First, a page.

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By Diane Toops, News & Trends Editor | 07/01/2005
Woodruff, president of the company from 1923-1954, took the fountain drink to the bottle, recognized the power of advertising and used it to take the Coca-Cola Co. from a regional brand to an American success story and then to an international powerhouse.
Coke learned that consumers had a deep emotional attachment to the soda in 1985. Losing market share to other soda companies, CEO and advertising genius Roberto Goizueta made a bold move. Deciding to deliver something “new and exciting” to consumers, the company not only revamped its label design but the 99-year-old-recipe as well. New Coke met with a firestorm of protest from consumers. Critics called it the biggest marketing blunder ever, but Goizueta returned the original formula just 79 days after it was pulled from the market, renamed it Coca-Cola Classic and the product increased its lead over the competition.
Incidentally, consumers are responsible for the nickname Coke. At first, the company frowned on the practice, fearing loss of identity, but when customers persisted, Coca-Cola registered the nickname too (after winning a Supreme Court decision to do so in 1920).
Today, Coca-Cola has some 400 brands in its portfolio and is a proponent of strong local brands including Inca Kola, a soft drink found in North and South America; Samurai, an energy drink available in Asia; and Vita, an African juice drink. Its products are available in 200 countries, in fact, more than 70 percent of the company’s sales are derived from outside of North America. Although Coca-Cola is committed to local markets around the world, the Coca-Cola brand remains a symbol of American ingenuity and consistency, and some 1.3 billion servings are poured each day.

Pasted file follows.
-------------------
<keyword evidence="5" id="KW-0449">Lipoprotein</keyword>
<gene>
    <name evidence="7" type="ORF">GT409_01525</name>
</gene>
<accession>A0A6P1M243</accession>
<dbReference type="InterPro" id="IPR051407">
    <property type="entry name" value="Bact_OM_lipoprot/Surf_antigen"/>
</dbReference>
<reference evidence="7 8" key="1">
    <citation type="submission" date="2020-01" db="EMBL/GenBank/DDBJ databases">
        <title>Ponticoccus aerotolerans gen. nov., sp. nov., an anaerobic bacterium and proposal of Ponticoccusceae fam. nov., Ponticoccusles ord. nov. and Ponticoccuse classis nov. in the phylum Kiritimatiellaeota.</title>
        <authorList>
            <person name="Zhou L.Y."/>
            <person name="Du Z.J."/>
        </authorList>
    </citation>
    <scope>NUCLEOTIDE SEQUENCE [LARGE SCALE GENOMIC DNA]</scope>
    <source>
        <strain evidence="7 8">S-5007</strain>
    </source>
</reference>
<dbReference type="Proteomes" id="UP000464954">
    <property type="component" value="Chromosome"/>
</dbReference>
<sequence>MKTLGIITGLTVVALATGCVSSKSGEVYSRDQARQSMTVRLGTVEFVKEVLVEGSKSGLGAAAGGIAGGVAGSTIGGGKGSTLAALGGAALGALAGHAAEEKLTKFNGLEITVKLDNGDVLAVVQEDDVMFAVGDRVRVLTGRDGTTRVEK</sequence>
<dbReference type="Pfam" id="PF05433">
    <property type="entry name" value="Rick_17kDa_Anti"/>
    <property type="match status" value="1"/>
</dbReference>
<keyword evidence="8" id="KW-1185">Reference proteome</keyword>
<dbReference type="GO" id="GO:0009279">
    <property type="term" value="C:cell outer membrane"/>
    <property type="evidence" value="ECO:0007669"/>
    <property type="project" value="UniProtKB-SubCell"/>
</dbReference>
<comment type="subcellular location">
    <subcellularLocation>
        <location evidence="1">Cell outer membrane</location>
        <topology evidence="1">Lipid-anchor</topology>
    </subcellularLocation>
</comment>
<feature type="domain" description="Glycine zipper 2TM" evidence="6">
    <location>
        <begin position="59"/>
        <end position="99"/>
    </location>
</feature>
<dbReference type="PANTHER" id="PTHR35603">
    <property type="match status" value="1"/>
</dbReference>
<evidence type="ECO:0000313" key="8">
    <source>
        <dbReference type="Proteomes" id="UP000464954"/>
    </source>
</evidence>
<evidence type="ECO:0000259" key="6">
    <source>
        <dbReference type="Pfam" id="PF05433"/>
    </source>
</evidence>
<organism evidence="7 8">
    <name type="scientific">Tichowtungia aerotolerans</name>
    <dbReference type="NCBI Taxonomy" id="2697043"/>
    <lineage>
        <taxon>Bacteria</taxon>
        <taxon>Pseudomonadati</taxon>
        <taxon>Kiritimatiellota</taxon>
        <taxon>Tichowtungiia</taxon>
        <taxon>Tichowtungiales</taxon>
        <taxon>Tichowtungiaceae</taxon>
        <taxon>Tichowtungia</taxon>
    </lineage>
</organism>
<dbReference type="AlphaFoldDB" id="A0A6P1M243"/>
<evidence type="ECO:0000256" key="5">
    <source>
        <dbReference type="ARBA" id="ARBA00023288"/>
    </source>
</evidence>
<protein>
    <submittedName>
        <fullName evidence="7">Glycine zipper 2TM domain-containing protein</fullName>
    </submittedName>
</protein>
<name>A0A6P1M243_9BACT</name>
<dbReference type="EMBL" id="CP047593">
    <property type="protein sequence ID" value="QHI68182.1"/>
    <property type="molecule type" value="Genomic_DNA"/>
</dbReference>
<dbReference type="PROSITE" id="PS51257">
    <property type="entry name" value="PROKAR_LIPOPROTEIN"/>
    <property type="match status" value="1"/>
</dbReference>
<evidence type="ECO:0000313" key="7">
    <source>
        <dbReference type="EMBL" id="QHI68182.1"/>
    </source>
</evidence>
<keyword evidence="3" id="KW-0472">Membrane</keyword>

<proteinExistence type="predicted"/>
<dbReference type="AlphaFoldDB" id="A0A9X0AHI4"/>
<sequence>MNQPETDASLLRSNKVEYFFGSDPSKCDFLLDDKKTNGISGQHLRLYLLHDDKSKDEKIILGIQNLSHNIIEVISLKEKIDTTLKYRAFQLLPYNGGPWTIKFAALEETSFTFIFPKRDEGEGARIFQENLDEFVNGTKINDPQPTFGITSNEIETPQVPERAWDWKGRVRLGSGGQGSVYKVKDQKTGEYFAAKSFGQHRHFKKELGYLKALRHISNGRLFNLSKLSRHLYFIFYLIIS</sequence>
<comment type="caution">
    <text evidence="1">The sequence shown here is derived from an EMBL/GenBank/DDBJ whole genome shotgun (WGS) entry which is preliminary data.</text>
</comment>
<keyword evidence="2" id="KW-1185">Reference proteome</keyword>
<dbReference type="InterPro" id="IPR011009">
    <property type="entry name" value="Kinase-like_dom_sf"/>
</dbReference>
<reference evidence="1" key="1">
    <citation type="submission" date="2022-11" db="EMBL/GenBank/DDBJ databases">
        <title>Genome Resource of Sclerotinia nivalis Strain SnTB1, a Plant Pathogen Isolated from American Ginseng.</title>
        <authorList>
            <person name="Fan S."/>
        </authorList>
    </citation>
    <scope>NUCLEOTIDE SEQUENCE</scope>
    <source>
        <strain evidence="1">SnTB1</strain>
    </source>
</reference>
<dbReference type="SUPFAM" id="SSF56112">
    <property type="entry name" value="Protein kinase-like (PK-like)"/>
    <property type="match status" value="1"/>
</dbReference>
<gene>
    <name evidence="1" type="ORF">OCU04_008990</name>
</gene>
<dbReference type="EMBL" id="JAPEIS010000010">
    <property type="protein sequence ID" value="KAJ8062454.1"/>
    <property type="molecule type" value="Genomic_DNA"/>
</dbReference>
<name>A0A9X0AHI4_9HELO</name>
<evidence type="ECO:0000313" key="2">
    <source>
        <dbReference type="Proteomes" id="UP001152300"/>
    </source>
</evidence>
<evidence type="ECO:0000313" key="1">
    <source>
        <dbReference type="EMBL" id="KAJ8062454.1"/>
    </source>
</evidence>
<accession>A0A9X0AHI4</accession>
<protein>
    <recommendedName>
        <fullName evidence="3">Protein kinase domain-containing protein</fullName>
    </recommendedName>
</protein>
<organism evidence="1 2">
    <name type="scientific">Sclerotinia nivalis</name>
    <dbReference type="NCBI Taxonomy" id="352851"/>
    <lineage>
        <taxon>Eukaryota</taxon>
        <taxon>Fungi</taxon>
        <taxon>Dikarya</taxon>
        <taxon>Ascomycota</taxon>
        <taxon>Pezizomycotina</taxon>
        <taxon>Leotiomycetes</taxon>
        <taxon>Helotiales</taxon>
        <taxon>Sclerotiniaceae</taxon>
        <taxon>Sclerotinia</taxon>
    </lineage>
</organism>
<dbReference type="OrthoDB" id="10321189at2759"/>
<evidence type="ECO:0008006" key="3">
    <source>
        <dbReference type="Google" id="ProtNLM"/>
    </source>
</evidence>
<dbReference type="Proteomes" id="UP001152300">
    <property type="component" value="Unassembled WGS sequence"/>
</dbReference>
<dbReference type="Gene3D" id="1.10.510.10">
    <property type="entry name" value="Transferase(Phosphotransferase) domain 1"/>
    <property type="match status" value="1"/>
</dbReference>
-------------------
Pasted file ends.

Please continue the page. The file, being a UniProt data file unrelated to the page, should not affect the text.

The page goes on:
All around the world, a Coke is a Coke. This core value — product quality — makes it a great and lasting brand.
Perhaps no food category is so dominated by a single set of brands. Frito-Lay Inc., Plano, Texas, a subsidiary of PepsiCo, is the largest snack food maker in the world. It has a 60 percent share of the U.S. core salty snack food market and a 40 percent share of the global market. It owns more than 15 brands with sales of $100 million or more each, including Cheetos cheese flavored snacks, Cracker Jack candy coated popcorn, Doritos flavored tortilla chips, Fritos corn chips, Lay’s potato chips, Lay’s Stax potato crisps, Munchies snack mix, Rold Gold pretzels, Ruffles potato chips, Sun Chips multigrain snacks and Tostitos tortilla chips. These brands are sold in more than 120 countries for sales of more than $13 billion annually. Frito-Lay also sells a variety of branded dips.